7 Stephen Hopkins Rhode Island Authored pamphlet The Rights of the Colonies
8 Samuel Ward Rhode Island
9 Silas Deane Connecticut
10 Eliphalet Dyer Connecticut
11 Roger Sherman Connecticut Created the Great Compromise and Three-Fifths Compromise at the Constitutional Convention; Congressman; a member of the Committee of Five who presented the Declaration of Independence
12 James Duane New York Appointed by the Committee of Fifty-one of the City and County of New York and authorized by the counties of Albany, Duchess, and Westchester
13 John Jay New York Lawyer; First Chief Justice of the United States; co-author of The Federalist Papers; appointed by the Committee of Fifty-one of the City and County of New York and authorized by the counties of Albany, Duchess, and Westchester
14 Philip Livingston New York Appointed by the Committee of Fifty-one of the City and County of New York and authorized by the counties of Albany, Duchess, and Westchester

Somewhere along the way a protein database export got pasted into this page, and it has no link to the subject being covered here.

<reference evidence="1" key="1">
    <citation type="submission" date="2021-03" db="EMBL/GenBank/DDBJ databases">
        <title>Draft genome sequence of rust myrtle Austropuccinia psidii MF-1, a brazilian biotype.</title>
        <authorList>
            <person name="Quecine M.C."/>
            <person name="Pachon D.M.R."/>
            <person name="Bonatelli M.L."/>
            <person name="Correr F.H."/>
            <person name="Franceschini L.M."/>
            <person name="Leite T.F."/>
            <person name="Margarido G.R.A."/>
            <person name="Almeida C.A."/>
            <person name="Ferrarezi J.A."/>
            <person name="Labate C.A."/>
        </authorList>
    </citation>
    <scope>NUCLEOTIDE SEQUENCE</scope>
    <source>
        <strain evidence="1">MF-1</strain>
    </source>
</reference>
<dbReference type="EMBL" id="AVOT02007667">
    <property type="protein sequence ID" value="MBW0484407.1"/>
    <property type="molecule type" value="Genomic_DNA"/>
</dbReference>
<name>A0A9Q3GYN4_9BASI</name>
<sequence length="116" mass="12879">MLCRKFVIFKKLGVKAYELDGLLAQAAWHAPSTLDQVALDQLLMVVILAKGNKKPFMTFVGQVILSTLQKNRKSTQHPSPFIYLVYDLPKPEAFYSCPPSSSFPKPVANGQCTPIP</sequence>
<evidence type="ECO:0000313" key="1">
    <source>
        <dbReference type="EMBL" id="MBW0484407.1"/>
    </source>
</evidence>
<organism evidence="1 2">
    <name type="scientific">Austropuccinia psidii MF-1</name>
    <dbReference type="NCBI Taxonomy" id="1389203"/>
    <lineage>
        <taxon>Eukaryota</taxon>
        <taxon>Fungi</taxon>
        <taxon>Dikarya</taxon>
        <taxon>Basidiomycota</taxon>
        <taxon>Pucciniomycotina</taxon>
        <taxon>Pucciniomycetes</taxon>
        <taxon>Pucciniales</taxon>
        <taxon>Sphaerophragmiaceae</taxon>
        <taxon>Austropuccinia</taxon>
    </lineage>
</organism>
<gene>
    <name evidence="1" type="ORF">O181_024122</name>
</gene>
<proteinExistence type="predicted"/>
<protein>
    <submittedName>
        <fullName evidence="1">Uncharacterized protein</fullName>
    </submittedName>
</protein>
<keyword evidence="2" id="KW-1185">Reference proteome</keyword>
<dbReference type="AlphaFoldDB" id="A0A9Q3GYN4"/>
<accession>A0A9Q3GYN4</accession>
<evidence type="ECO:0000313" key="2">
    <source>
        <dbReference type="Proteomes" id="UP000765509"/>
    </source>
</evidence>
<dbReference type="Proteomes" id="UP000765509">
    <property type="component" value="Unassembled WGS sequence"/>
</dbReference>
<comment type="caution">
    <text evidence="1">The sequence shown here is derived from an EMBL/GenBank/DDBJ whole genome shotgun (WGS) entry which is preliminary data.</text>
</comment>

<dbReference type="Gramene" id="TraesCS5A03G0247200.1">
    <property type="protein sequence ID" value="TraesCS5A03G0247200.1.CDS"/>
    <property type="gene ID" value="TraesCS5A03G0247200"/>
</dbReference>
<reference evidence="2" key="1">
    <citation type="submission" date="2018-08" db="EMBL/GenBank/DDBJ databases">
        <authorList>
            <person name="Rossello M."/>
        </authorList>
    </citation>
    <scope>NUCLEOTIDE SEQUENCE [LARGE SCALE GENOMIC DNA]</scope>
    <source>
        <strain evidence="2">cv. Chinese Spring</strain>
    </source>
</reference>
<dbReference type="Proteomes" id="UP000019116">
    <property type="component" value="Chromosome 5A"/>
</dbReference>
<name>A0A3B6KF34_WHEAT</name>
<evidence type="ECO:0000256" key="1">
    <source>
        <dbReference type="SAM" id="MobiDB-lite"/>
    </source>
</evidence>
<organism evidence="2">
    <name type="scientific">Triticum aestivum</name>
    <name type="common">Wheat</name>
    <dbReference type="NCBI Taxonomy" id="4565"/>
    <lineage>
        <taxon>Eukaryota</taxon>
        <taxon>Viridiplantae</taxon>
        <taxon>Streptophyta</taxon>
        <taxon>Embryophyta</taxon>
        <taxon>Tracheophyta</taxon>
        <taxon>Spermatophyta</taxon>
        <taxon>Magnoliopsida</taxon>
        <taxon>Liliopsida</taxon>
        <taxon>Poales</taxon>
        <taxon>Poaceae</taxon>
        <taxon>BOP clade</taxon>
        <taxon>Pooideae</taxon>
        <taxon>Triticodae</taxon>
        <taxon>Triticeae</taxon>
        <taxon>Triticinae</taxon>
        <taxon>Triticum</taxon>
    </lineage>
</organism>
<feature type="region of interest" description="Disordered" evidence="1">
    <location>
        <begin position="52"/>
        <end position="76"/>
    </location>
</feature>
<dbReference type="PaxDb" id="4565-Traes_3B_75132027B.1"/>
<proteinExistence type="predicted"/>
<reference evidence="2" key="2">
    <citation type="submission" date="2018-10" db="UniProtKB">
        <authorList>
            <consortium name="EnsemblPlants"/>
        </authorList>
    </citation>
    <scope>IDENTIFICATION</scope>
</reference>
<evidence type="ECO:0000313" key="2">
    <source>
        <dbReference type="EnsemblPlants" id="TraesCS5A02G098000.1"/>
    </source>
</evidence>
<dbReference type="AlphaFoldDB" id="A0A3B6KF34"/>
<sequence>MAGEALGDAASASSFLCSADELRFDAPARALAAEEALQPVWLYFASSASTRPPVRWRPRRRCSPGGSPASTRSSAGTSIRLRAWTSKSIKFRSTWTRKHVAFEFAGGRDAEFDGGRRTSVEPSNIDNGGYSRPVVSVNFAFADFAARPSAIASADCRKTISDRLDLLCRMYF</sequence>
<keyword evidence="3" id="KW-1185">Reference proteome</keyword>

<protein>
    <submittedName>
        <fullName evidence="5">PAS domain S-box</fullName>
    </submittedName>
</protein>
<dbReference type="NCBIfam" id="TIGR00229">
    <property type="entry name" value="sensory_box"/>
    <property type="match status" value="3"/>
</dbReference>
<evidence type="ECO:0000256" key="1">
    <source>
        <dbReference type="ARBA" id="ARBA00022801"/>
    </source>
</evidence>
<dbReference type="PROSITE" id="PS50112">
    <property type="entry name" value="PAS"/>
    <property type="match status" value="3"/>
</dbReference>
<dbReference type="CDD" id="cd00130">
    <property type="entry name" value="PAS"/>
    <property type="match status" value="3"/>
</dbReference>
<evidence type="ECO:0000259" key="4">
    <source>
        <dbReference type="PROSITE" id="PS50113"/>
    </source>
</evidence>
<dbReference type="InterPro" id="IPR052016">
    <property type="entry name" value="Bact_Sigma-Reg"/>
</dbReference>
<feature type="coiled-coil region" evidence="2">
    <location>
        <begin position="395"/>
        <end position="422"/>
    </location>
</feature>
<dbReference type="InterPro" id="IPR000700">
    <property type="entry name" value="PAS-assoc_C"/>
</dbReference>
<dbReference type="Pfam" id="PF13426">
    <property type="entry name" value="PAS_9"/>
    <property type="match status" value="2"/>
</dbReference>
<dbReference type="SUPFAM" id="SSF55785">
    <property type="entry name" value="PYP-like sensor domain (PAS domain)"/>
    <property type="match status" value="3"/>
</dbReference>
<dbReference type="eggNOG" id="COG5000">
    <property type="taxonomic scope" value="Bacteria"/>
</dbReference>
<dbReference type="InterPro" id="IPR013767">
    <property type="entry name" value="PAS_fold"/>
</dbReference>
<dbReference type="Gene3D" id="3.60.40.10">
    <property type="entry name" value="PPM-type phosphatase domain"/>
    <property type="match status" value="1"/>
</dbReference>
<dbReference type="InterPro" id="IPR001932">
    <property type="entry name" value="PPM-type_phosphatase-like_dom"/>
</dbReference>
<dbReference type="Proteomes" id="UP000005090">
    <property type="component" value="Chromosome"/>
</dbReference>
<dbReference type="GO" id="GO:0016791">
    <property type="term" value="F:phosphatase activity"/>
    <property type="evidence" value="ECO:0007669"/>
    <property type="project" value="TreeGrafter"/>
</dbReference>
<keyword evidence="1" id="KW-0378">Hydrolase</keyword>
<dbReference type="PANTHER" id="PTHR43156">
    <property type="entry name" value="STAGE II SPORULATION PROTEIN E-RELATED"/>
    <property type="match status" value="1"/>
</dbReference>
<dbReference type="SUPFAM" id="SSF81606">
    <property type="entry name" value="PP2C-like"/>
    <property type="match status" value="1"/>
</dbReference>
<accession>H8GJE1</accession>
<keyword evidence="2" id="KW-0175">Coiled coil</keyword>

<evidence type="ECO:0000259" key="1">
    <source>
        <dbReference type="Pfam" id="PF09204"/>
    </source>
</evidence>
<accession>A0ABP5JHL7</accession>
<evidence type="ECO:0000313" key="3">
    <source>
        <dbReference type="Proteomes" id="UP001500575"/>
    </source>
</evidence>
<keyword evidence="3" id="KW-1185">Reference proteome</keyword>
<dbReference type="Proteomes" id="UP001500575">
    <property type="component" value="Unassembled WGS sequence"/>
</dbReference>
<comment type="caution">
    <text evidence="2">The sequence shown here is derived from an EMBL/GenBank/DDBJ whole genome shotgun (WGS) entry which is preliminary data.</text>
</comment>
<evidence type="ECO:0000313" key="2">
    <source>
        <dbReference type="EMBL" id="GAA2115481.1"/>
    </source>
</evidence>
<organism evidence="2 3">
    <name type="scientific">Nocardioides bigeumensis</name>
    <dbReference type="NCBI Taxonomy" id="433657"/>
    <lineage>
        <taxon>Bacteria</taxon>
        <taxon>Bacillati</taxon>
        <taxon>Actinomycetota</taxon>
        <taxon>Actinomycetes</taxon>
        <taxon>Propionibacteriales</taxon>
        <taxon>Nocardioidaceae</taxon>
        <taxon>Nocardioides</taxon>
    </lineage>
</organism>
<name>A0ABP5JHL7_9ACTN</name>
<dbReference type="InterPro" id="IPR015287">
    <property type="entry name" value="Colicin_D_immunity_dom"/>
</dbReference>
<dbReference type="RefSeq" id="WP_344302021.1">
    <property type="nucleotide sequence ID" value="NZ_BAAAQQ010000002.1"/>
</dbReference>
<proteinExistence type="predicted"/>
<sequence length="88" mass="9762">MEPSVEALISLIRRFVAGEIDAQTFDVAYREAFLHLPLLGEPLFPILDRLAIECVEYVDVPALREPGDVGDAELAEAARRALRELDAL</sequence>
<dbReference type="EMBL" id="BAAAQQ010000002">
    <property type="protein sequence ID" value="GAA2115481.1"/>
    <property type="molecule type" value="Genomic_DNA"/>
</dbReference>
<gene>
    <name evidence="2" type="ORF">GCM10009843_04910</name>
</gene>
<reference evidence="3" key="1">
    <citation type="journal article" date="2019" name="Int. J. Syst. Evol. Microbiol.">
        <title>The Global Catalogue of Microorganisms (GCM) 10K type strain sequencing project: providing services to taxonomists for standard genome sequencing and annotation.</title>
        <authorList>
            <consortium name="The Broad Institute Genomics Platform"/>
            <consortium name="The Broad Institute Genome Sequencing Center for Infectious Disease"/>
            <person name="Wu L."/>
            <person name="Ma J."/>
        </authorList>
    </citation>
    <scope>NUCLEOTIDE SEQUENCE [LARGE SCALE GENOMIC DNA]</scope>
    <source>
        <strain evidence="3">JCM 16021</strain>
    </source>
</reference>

15 Isaac Low New York Appointed by the Committee of Fifty-one of the City and County of New York and authorized by the counties of Albany, Duchess, and Westchester
16 Simon Boerum New York
17 John Haring New York Appointed by the General Meeting of all the Committees of the County of Orange
18 Henry Wisner New York Appointed by the General Meeting of all the Committees of the County of Orange
19 William Floyd New York For Suffolk County
20 John Alsop New York Appointed by the Committee of Fifty-one of the City and County of New York and authorized by the counties of Albany, Duchess, and Westchester
21 Stephen Crane New Jersey
22 John De Hart New Jersey
23 James Kinsey New Jersey
24 William Livingston New Jersey
25 Richard Smith New Jersey
26 Edward Biddle Pennsylvania
27 John Dickinson Pennsylvania author of Letters from a Farmer in Pennsylvania
28 Joseph Galloway Pennsylvania Originator of the Galloway Plan of Union
29 Charles Humphreys Pennsylvania